A section of a new exhibition at the Peranakan Museum in Singapore shows photos of a Baba wearing a sarong kebaya, a Nyonya dressed as a Baba and a man who probably spoke no Mandarin posing like a scholarly Chinese gentleman.
A Peranakan man is a Baba while a woman is a Nyonya.
“I call this the cosplay room,” says Peter Lee, Peranakan scholar and guest curator, during a tour of the exhibition.
Amek Gambar: Peranakans And Photography – its name means “taking pictures” – traces the evolution of photography in South-East Asia through the lens of the Peranakan community. The exhibition is on until February next year. It is the museum’s first historical photography exhibition.
The photos on display defy generalisations about the Peranakans – for instance, the view that they were all very traditional and conservative, says Lee, 55, who is the son of prominent Peranakan figure Lee Kip Lee. He is also the younger brother of Singaporean singer-songwriter Dick Lee.
“They were experimental and improvised a lot … They seemed confident and unabashed in how they presented themselves.”
Peranakan usually refers to the migrant Chinese communities who assimilated with the Malays over many generations, often through inter-marriage.
Practical photography was invented in Europe in 1839 and the technology arrived in South-East Asia in the 1840s. By the 1860s, when the pioneer photo studios were established in Singapore, affluent Peranakans were among the first to have their photos taken.
The more than 200 photos on display at Amek Gambar range from portraits of prominent Peranakans, such as Chinese-Indonesian businessman Oei Tiong Ham, to early 20th-century “selfies” that were taken with the help of mirrors.
Most of them came from a donation of more than 2,500 photos Lee’s parents made to the museum.
One aim of the exhibition is to draw a “connection between our popular culture today – our visual culture – and the birth of photography,” says Lee, who curated the exhibition with the museum’s assistant curator Dominic Low.
“How it became a part of life, how people were changed by photography.”
Early photography techniques are also on display. From Singapore’s National Collection is an 1844 daguerreotype of Boat Quay and the Singapore River from Government Hill (Fort Canning) – the oldest surviving photo of Singapore.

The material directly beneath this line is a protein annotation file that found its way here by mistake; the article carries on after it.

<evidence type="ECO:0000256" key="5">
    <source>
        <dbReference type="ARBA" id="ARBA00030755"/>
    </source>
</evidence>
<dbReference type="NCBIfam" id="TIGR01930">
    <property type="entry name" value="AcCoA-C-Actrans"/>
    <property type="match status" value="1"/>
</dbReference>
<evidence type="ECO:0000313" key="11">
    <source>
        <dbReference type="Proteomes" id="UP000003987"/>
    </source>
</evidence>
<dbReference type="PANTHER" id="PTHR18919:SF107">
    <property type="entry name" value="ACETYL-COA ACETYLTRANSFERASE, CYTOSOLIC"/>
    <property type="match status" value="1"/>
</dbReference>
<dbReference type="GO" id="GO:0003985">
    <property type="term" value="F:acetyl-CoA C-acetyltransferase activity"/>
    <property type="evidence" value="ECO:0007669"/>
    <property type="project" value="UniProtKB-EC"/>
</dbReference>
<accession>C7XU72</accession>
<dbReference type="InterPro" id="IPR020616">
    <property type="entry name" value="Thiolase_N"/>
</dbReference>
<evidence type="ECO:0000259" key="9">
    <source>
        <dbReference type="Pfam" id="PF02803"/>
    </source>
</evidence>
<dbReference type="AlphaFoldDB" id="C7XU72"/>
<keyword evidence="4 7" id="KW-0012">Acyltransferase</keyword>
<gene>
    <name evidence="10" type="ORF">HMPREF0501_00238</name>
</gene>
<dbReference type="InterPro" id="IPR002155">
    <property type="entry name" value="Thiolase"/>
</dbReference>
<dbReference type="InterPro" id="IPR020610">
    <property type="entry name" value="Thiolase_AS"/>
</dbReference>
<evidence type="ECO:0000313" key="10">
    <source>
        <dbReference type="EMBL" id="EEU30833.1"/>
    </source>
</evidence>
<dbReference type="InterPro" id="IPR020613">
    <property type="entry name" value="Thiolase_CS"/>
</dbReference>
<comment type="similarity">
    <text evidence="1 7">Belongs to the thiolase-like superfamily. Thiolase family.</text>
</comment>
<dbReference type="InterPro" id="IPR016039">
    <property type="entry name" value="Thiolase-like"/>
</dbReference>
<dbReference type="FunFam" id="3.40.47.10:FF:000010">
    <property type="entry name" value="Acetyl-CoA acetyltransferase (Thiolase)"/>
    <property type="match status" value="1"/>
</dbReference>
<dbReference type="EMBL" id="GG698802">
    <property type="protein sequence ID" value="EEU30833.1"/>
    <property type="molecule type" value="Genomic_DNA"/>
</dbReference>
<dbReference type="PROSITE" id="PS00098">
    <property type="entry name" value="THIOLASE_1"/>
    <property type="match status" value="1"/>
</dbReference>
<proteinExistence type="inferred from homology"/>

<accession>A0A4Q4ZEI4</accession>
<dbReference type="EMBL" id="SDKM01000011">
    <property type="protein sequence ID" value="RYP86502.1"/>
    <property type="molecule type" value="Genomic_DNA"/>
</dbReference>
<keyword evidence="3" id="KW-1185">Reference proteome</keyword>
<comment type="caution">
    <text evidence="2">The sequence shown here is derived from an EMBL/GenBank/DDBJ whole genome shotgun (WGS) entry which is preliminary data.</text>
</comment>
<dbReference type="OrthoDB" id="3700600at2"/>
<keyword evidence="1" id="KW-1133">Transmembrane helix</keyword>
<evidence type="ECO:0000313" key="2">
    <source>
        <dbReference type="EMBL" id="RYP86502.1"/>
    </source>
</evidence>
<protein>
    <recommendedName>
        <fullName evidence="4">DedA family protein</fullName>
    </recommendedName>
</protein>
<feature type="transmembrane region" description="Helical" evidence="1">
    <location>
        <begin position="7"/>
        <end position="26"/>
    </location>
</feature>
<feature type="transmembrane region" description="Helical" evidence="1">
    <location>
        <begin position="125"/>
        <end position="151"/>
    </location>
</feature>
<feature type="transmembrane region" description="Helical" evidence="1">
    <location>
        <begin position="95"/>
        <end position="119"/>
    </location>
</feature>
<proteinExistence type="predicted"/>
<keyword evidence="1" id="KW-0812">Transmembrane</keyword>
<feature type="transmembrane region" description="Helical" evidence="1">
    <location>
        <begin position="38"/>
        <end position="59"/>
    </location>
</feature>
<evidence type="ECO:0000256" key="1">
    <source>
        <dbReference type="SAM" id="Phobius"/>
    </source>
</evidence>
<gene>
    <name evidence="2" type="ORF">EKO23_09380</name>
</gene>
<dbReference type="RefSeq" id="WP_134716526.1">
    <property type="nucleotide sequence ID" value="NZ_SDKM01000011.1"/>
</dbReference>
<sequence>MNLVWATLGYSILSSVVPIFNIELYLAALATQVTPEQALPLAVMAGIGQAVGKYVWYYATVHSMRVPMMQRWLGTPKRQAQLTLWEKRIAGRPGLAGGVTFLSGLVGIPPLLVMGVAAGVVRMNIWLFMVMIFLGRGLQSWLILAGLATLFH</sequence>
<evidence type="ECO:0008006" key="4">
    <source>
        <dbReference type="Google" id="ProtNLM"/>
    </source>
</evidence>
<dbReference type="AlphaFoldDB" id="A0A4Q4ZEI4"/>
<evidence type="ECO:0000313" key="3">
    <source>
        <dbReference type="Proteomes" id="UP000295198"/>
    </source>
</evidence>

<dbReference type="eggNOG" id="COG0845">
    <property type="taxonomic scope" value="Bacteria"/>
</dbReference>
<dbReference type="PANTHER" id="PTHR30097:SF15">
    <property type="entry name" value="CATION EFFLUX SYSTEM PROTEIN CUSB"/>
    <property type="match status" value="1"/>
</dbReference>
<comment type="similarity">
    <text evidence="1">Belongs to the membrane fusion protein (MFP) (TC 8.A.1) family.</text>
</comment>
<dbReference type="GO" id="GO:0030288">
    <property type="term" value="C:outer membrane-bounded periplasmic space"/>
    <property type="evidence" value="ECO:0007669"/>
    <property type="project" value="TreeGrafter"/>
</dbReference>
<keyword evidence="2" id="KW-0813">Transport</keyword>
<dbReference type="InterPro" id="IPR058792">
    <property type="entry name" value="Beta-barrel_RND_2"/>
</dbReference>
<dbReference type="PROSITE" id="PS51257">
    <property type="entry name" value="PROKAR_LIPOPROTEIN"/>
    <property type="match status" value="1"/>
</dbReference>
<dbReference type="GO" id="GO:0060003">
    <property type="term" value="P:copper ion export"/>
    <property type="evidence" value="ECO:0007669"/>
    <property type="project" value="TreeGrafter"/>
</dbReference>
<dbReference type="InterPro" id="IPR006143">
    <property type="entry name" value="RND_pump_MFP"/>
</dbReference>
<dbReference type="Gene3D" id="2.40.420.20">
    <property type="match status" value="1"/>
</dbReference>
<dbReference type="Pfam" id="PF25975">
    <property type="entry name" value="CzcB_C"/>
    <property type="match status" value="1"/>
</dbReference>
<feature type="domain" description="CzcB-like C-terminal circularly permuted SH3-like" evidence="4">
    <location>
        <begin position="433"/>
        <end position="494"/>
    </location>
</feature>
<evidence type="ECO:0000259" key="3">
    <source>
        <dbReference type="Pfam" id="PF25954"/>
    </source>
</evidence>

Albumen prints of prominent Peranakan tycoon Tan Kim Ching and family are also featured – these appear as a three-dimensional image when seen through a binocular viewer. They date back to 1857 or 1858 and are the National Collection’s oldest photographs on paper.
Many of the early photos at the exhibition would have survived in the albums of diplomats who returned to Europe, before being bought by dealers and resurfacing at photography fairs and on eBay.
Lee finds that the people in the photos often express “an easy acceptance” of what was then newfangled technology and an understanding of how to pose for a photo.
He points to one man in a photo of a Chinese family in Melaka who, looking askance at the camera with a sense of nonchalance, “seems to have some kind of attitude”.
Like many others in the exhibition, the image, captured by A. Sachtler & Co between 1863 and 1874, features a wealth of detail – from the mishmash of Asian and European influences in the photo to the blurred children who could not keep still for the few minutes needed for the photo to be taken.
John Teo, general manager of the Peranakan Museum, which marks its 10th anniversary this year, says the Lee family’s donation “fills a gap” in the museum’s collection, particularly in areas such as the Dutch East Indies which it did not have much of before.
Response to the Amek Gambar exhibition, which also features early cameras, a digital space and other media such as charcoal on paper, has been “quite encouraging”. It has attracted 2,000 visitors a week since it opened last month. – The Straits Times/Asia News Network
Amek Gambar: Peranakans And Photography exhibition is on at the Peranakan Museum in Singapore till Feb 3, 2019. For more info: www.peranakanmuseum.org.sg.